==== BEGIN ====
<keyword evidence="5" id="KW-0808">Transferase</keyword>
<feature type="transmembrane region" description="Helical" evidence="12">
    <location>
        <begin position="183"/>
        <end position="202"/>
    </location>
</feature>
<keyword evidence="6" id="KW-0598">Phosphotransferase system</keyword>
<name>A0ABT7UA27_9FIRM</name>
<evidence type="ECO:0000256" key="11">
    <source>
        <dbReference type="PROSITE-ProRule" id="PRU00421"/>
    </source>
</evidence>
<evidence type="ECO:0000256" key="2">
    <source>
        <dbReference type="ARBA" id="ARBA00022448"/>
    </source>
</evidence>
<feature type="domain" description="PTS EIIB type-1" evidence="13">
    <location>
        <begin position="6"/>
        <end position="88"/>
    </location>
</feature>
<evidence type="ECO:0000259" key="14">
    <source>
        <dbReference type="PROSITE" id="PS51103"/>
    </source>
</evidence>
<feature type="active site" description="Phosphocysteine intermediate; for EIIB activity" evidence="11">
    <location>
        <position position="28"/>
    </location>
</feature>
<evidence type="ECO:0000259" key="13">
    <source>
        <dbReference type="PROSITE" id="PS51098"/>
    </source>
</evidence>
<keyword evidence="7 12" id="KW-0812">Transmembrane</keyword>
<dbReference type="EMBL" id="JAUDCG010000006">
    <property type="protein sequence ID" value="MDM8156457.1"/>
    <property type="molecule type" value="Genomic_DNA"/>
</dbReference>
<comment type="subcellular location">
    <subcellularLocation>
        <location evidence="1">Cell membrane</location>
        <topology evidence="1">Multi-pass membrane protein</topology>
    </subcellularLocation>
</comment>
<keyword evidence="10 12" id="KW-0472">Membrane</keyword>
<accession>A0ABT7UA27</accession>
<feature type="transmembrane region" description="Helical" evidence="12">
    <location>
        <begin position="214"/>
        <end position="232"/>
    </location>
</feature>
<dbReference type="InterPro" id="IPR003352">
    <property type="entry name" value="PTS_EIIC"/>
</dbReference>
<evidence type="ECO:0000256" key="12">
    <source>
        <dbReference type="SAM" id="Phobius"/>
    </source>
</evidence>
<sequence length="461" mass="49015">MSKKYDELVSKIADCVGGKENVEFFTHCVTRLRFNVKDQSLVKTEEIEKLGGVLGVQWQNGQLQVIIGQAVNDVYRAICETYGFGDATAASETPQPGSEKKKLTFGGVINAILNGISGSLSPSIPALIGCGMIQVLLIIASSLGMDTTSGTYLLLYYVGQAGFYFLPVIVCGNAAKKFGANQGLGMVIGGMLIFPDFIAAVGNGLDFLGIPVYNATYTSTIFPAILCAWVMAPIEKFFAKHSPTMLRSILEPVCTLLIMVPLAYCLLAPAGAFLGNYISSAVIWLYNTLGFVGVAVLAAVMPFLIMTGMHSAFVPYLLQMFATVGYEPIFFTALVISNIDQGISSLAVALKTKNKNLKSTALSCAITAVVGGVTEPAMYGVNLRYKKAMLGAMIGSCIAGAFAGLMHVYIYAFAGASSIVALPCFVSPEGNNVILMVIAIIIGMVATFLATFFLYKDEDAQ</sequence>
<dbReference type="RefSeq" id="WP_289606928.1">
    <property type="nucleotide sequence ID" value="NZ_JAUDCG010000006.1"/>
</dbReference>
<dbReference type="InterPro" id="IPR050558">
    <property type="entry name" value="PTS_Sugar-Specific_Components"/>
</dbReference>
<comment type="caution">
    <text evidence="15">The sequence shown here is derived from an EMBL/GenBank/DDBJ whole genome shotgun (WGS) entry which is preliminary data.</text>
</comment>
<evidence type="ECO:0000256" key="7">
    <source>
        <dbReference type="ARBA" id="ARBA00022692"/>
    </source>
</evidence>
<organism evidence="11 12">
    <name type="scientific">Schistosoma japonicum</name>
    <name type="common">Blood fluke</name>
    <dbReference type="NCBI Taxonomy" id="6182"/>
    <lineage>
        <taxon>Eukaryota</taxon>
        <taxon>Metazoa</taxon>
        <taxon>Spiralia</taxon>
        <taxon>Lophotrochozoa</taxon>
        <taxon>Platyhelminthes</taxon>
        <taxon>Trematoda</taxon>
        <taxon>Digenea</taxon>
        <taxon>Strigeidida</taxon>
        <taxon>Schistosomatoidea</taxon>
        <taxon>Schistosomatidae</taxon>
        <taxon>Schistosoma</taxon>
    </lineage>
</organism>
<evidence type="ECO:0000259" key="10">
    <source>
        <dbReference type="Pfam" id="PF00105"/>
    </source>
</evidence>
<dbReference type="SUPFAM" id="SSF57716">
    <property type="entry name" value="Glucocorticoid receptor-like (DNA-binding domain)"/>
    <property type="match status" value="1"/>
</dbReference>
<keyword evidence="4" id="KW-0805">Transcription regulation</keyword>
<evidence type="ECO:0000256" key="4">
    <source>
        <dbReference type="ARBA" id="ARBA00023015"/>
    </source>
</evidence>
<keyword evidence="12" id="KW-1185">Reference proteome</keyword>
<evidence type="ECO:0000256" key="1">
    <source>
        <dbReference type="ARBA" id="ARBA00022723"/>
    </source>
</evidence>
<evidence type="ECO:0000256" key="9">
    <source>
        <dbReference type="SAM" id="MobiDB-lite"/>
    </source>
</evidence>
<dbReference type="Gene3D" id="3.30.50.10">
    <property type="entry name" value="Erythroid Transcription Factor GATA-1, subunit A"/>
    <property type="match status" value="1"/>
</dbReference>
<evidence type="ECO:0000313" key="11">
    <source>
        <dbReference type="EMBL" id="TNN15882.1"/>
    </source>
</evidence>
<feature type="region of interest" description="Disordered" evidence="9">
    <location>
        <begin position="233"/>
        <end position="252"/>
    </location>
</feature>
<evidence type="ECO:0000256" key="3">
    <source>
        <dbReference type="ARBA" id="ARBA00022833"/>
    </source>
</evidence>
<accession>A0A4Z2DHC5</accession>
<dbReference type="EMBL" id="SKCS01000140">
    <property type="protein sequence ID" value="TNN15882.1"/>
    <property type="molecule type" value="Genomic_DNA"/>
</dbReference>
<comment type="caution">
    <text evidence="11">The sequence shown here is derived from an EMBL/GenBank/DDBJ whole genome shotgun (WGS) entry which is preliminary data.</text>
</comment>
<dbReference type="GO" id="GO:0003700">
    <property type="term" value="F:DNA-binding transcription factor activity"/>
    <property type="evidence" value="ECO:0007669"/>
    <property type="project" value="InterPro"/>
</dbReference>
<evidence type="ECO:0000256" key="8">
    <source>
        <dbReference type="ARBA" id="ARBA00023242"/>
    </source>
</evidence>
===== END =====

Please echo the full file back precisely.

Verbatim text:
<keyword evidence="5" id="KW-0808">Transferase</keyword>
<feature type="transmembrane region" description="Helical" evidence="12">
    <location>
        <begin position="183"/>
        <end position="202"/>
    </location>
</feature>
<keyword evidence="6" id="KW-0598">Phosphotransferase system</keyword>
<name>A0ABT7UA27_9FIRM</name>
<evidence type="ECO:0000256" key="11">
    <source>
        <dbReference type="PROSITE-ProRule" id="PRU00421"/>
    </source>
</evidence>
<evidence type="ECO:0000256" key="2">
    <source>
        <dbReference type="ARBA" id="ARBA00022448"/>
    </source>
</evidence>
<feature type="domain" description="PTS EIIB type-1" evidence="13">
    <location>
        <begin position="6"/>
        <end position="88"/>
    </location>
</feature>
<evidence type="ECO:0000259" key="14">
    <source>
        <dbReference type="PROSITE" id="PS51103"/>
    </source>
</evidence>
<feature type="active site" description="Phosphocysteine intermediate; for EIIB activity" evidence="11">
    <location>
        <position position="28"/>
    </location>
</feature>
<evidence type="ECO:0000259" key="13">
    <source>
        <dbReference type="PROSITE" id="PS51098"/>
    </source>
</evidence>
<keyword evidence="7 12" id="KW-0812">Transmembrane</keyword>
<dbReference type="EMBL" id="JAUDCG010000006">
    <property type="protein sequence ID" value="MDM8156457.1"/>
    <property type="molecule type" value="Genomic_DNA"/>
</dbReference>
<comment type="subcellular location">
    <subcellularLocation>
        <location evidence="1">Cell membrane</location>
        <topology evidence="1">Multi-pass membrane protein</topology>
    </subcellularLocation>
</comment>
<keyword evidence="10 12" id="KW-0472">Membrane</keyword>
<accession>A0ABT7UA27</accession>
<feature type="transmembrane region" description="Helical" evidence="12">
    <location>
        <begin position="214"/>
        <end position="232"/>
    </location>
</feature>
<dbReference type="InterPro" id="IPR003352">
    <property type="entry name" value="PTS_EIIC"/>
</dbReference>
<evidence type="ECO:0000256" key="12">
    <source>
        <dbReference type="SAM" id="Phobius"/>
    </source>
</evidence>
<sequence length="461" mass="49015">MSKKYDELVSKIADCVGGKENVEFFTHCVTRLRFNVKDQSLVKTEEIEKLGGVLGVQWQNGQLQVIIGQAVNDVYRAICETYGFGDATAASETPQPGSEKKKLTFGGVINAILNGISGSLSPSIPALIGCGMIQVLLIIASSLGMDTTSGTYLLLYYVGQAGFYFLPVIVCGNAAKKFGANQGLGMVIGGMLIFPDFIAAVGNGLDFLGIPVYNATYTSTIFPAILCAWVMAPIEKFFAKHSPTMLRSILEPVCTLLIMVPLAYCLLAPAGAFLGNYISSAVIWLYNTLGFVGVAVLAAVMPFLIMTGMHSAFVPYLLQMFATVGYEPIFFTALVISNIDQGISSLAVALKTKNKNLKSTALSCAITAVVGGVTEPAMYGVNLRYKKAMLGAMIGSCIAGAFAGLMHVYIYAFAGASSIVALPCFVSPEGNNVILMVIAIIIGMVATFLATFFLYKDEDAQ</sequence>
<dbReference type="RefSeq" id="WP_289606928.1">
    <property type="nucleotide sequence ID" value="NZ_JAUDCG010000006.1"/>
</dbReference>
<dbReference type="InterPro" id="IPR050558">
    <property type="entry name" value="PTS_Sugar-Specific_Components"/>
</dbReference>
<comment type="caution">
    <text evidence="15">The sequence shown here is derived from an EMBL/GenBank/DDBJ whole genome shotgun (WGS) entry which is preliminary data.</text>
</comment>
<evidence type="ECO:0000256" key="7">
    <source>
        <dbReference type="ARBA" id="ARBA00022692"/>
    </source>
</evidence>
<organism evidence="11 12">
    <name type="scientific">Schistosoma japonicum</name>
    <name type="common">Blood fluke</name>
    <dbReference type="NCBI Taxonomy" id="6182"/>
    <lineage>
        <taxon>Eukaryota</taxon>
        <taxon>Metazoa</taxon>
        <taxon>Spiralia</taxon>
        <taxon>Lophotrochozoa</taxon>
        <taxon>Platyhelminthes</taxon>
        <taxon>Trematoda</taxon>
        <taxon>Digenea</taxon>
        <taxon>Strigeidida</taxon>
        <taxon>Schistosomatoidea</taxon>
        <taxon>Schistosomatidae</taxon>
        <taxon>Schistosoma</taxon>
    </lineage>
</organism>
<evidence type="ECO:0000259" key="10">
    <source>
        <dbReference type="Pfam" id="PF00105"/>
    </source>
</evidence>
<dbReference type="SUPFAM" id="SSF57716">
    <property type="entry name" value="Glucocorticoid receptor-like (DNA-binding domain)"/>
    <property type="match status" value="1"/>
</dbReference>
<keyword evidence="4" id="KW-0805">Transcription regulation</keyword>
<evidence type="ECO:0000256" key="4">
    <source>
        <dbReference type="ARBA" id="ARBA00023015"/>
    </source>
</evidence>
<keyword evidence="12" id="KW-1185">Reference proteome</keyword>
<evidence type="ECO:0000256" key="1">
    <source>
        <dbReference type="ARBA" id="ARBA00022723"/>
    </source>
</evidence>
<evidence type="ECO:0000256" key="9">
    <source>
        <dbReference type="SAM" id="MobiDB-lite"/>
    </source>
</evidence>
<dbReference type="Gene3D" id="3.30.50.10">
    <property type="entry name" value="Erythroid Transcription Factor GATA-1, subunit A"/>
    <property type="match status" value="1"/>
</dbReference>
<evidence type="ECO:0000313" key="11">
    <source>
        <dbReference type="EMBL" id="TNN15882.1"/>
    </source>
</evidence>
<feature type="region of interest" description="Disordered" evidence="9">
    <location>
        <begin position="233"/>
        <end position="252"/>
    </location>
</feature>
<evidence type="ECO:0000256" key="3">
    <source>
        <dbReference type="ARBA" id="ARBA00022833"/>
    </source>
</evidence>
<accession>A0A4Z2DHC5</accession>
<dbReference type="EMBL" id="SKCS01000140">
    <property type="protein sequence ID" value="TNN15882.1"/>
    <property type="molecule type" value="Genomic_DNA"/>
</dbReference>
<comment type="caution">
    <text evidence="11">The sequence shown here is derived from an EMBL/GenBank/DDBJ whole genome shotgun (WGS) entry which is preliminary data.</text>
</comment>
<dbReference type="GO" id="GO:0003700">
    <property type="term" value="F:DNA-binding transcription factor activity"/>
    <property type="evidence" value="ECO:0007669"/>
    <property type="project" value="InterPro"/>
</dbReference>
<evidence type="ECO:0000256" key="8">
    <source>
        <dbReference type="ARBA" id="ARBA00023242"/>
    </source>
</evidence>